Thank you Wichita for taking MakeICT classes to improve your skills and explore new ways to make! If there’s a class you’d like to take, visit our calendar to enroll. If you don’t see the class you want or it doesn’t fit your schedule, fill out our request a class form and we’ll send it on to instructors planning future sessions.
Do you love feeling the glow of wintertime? Make an LED tree! This year we offered several classes on this fun easy project for older kids and adults. Here’s how you can make your own light up tree at home.
You will need:
1) Solder 12″ of wire to each LED. We used the solid strand for the power side of the LED (longer lead) and the striped side for the ground side (shorter lead next to the flat end of the LED enclosure). It doesn’t really matter which one you use for which side, as long as you use the same scheme for each LED.
2) At the other end of each power wire, solder a 1K resistor. Resistors don’t have polarity, meaning you can solder it either way onto the wire, there’s no “backwards” when it comes to resistors.
3) Solder the resistors together at a junction for the power wire.
5) Solder the USB power wire onto the resistors and the ground wire onto the ends of the striped wires. The power (Vcc) USB provides 5V to the LED bank.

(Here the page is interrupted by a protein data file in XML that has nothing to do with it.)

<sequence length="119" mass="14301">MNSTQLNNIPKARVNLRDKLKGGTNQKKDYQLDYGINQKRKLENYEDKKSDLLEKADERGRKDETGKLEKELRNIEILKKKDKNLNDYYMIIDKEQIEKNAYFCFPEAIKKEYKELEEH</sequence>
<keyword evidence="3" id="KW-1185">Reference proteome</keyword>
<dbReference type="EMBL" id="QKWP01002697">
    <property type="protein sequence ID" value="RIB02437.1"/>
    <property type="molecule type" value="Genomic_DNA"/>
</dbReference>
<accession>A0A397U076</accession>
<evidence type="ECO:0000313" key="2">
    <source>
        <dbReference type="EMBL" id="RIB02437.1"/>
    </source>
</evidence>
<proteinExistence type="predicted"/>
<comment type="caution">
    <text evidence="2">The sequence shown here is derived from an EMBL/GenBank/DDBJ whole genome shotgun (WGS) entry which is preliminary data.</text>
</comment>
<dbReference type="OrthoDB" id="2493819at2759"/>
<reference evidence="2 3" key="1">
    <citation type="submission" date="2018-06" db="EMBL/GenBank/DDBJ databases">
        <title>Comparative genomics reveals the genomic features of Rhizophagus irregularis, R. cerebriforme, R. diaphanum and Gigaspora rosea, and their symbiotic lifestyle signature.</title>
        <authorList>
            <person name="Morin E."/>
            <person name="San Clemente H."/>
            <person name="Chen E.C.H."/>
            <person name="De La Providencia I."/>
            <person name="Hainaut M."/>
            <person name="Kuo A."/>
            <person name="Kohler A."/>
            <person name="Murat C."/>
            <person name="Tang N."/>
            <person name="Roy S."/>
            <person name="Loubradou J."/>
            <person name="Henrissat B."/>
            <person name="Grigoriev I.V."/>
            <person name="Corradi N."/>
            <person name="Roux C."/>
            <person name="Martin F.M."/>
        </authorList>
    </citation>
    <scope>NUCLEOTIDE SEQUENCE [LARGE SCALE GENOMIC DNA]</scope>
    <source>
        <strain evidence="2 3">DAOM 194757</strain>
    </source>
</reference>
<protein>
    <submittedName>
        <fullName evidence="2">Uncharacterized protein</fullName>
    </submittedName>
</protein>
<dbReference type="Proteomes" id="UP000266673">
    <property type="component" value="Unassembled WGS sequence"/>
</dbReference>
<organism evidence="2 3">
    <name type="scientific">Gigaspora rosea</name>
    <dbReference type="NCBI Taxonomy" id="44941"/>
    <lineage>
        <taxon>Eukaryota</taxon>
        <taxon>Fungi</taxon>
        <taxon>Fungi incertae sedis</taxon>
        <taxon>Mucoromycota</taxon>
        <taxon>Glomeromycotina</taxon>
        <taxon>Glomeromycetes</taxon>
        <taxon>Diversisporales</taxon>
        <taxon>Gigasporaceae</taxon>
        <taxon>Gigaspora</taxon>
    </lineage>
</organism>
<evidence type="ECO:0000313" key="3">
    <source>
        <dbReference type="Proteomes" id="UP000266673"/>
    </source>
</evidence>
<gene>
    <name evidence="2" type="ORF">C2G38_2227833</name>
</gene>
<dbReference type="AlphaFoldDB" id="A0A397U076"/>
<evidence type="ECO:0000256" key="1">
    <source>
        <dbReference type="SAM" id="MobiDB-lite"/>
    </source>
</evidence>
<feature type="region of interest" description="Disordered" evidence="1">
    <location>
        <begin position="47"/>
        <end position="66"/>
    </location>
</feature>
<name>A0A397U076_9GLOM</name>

6) Here is a diagram of connections for reference, with dots at each solder point.
To make strong solder connections:
After it’s cool use hot glue to insulate between the wires and strengthen your tree.
If you’re an authorized laser cutter user you do not need to re-take the authorization class. The fundamentals of laser cutting haven’t changed – you need to know about graphic design, material usage, and fire safety. You can re-take the class if you want. I tell everyone who takes laser cutting basics that they can sit in the back of future classes for free, forever. But you can also just review the Wiki Page. The “Workflow” section has a brief outline of each step, and also contains a link to a presentation with step-by-step screenshots. The screenshots have been printed off and are stored in a 3-ring binder next to the laser cutter computer.
A few key changes to note:
One other new thing this month: we’ve added a reservation calendar to help schedule times to use the laser cutter. You don’t have to have a reservation to use it, but this makes it much easier to set aside time, meet friends to collaborate, or just know that you can make a deadline on a project. Be sure to check the calendar before you start using the laser cutter to make sure you’re not running into anybody’s reservation. If you’re in the MakeICT google group, you can add reservations yourself.